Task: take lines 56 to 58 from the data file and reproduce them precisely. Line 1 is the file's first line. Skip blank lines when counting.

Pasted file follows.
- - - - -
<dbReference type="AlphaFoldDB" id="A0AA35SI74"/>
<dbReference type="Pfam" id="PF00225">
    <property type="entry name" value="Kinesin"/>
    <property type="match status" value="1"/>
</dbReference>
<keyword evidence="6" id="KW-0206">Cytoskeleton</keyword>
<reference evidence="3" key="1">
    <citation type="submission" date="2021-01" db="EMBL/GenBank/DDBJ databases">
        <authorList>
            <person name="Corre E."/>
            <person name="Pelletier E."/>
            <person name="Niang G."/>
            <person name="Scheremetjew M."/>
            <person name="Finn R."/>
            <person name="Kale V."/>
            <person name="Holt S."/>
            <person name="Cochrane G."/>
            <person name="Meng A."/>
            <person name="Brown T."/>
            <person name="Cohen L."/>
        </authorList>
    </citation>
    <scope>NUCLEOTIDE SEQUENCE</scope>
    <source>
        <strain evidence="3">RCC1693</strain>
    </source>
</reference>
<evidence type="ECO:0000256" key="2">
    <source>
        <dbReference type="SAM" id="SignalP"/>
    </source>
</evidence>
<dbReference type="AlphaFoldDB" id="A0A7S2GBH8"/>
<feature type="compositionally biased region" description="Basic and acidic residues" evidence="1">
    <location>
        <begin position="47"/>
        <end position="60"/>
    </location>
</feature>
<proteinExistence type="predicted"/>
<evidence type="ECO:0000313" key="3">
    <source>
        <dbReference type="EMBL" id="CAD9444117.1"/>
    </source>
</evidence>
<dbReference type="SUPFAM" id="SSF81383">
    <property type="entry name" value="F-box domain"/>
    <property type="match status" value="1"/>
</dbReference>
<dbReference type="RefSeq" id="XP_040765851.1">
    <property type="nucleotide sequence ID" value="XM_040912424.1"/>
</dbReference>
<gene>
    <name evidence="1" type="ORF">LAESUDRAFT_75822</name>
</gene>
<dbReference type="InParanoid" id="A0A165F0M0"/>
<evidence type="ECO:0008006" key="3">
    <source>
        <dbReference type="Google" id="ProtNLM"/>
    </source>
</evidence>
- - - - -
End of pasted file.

<dbReference type="InParanoid" id="A0A165F0M0"/>
<evidence type="ECO:0008006" key="3">
    <source>